Yesterday we looked at the gift of language.  Language allows us to communicate with others and with God but what do we want to tell others today?  At Pentecost a violent wind filled the room, a fire that divided into flames above each person’s head appeared, and people were enabled to speak in other languages to communicate with the audience that gathered.  Some bystanders thought the disciples drunk but it was only 9 a.m.  Possible but not probable.  Then an ordinary fisherman, Peter, stepped forward and shared his experience, the amazing events that had taken place in his life since he met Jesus.  He shared about the crucifixion and what it meant in the lives of the audience.  Many people’s hearts were touched and they asked, “Brothers, what shall we do?” (Acts 2:37)

         I ponder today how we use the gift of language.  It seems so easy these days to point out the errors of others – the person who cuts us off in traffic or is too slow to respond to a change in traffic light, or perhaps the words that ring out demanding our rights and lamenting the wrongs of our world, or perhaps just passing on the choice piece of gossip about someone.  Language has the power to bless and to curse. The Beatles sang, “What the world needs now is love, sweet love.”  What does the world need to hear now, do you think? Peter shared that there was forgiveness for the evils done at that time.  What might we want to hear today if Peter were to speak to us?  What might we want to share about our experience with God if we had the opportunity?  Not everyone will believe us. But we have a story worth telling.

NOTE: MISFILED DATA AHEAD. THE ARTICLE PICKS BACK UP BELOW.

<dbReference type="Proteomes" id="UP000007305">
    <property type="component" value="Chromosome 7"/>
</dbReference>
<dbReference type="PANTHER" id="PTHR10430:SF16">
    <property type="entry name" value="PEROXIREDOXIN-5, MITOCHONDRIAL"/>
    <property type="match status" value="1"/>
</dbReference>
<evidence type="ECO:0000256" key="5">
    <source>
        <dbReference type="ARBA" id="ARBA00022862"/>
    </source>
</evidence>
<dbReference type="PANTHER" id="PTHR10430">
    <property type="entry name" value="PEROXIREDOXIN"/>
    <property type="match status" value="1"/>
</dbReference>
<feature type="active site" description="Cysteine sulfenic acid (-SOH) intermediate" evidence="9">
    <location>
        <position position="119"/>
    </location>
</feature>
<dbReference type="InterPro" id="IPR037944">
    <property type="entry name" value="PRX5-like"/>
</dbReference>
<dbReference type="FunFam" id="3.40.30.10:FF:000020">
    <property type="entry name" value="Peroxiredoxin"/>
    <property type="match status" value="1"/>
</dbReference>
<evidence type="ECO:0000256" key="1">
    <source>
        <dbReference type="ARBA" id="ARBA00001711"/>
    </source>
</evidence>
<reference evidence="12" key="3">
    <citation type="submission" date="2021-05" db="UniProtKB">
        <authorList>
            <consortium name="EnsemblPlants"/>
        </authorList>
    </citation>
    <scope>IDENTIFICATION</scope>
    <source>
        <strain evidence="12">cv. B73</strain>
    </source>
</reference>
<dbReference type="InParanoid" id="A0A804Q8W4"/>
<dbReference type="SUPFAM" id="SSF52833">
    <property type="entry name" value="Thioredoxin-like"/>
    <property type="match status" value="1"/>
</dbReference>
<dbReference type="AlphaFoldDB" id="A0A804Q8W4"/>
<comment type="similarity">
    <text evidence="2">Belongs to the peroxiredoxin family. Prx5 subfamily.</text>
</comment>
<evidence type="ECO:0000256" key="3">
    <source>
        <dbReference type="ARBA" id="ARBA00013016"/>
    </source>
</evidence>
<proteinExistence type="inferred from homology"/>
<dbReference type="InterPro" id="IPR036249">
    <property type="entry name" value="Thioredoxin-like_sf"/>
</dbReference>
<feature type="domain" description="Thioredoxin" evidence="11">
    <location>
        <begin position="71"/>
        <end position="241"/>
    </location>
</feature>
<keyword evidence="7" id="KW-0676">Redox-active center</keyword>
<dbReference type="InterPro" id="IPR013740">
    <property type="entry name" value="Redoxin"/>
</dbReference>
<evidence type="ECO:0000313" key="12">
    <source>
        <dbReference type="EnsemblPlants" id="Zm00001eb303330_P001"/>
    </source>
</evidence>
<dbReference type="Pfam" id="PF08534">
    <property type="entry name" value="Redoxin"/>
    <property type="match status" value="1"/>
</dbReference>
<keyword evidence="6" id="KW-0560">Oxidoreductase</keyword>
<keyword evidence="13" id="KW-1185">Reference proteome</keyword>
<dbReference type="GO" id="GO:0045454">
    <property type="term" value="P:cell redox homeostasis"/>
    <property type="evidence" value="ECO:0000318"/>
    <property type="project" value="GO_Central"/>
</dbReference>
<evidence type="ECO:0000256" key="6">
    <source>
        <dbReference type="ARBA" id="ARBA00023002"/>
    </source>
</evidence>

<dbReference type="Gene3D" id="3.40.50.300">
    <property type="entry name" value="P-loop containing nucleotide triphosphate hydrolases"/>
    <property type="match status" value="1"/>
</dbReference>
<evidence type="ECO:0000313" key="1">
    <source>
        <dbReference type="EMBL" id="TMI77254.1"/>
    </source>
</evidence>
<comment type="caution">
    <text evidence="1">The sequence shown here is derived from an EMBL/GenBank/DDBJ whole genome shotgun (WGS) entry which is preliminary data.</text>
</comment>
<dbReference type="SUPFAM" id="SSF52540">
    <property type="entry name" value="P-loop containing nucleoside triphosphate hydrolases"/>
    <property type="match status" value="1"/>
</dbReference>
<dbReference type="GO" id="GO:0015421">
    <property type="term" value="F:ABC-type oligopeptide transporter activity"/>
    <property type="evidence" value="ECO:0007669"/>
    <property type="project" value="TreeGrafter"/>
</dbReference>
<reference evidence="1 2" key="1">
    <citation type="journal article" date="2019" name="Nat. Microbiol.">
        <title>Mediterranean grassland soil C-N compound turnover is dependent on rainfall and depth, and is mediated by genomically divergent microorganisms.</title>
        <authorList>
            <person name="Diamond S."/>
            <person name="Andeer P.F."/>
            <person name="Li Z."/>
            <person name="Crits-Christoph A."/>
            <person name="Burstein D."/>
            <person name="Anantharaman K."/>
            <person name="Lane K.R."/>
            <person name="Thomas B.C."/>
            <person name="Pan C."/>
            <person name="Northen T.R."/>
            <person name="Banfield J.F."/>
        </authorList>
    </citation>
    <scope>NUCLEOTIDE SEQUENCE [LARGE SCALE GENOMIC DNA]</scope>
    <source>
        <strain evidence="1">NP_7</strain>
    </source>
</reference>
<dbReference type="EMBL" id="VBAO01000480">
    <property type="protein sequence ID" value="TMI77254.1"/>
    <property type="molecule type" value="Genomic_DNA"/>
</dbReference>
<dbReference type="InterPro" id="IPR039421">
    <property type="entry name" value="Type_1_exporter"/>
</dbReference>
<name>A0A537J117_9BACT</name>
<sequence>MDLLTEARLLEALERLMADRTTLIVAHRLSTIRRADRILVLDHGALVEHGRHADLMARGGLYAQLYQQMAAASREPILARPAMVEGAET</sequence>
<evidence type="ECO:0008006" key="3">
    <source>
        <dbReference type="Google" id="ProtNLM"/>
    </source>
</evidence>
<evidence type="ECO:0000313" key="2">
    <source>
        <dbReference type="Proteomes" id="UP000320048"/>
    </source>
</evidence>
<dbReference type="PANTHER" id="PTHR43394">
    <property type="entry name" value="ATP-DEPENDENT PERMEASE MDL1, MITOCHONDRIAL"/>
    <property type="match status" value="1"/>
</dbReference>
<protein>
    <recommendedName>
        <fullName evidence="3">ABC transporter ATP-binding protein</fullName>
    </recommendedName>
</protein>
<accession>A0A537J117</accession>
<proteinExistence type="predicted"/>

Take a few minutes and ponder how you might summarize your experience with God in a sentence or two.  Is there someone who might need to hear your story?  Or, turn that statement of faith into a prayer of thanksgiving to God.  We can never be told  “thank you” enough, right!

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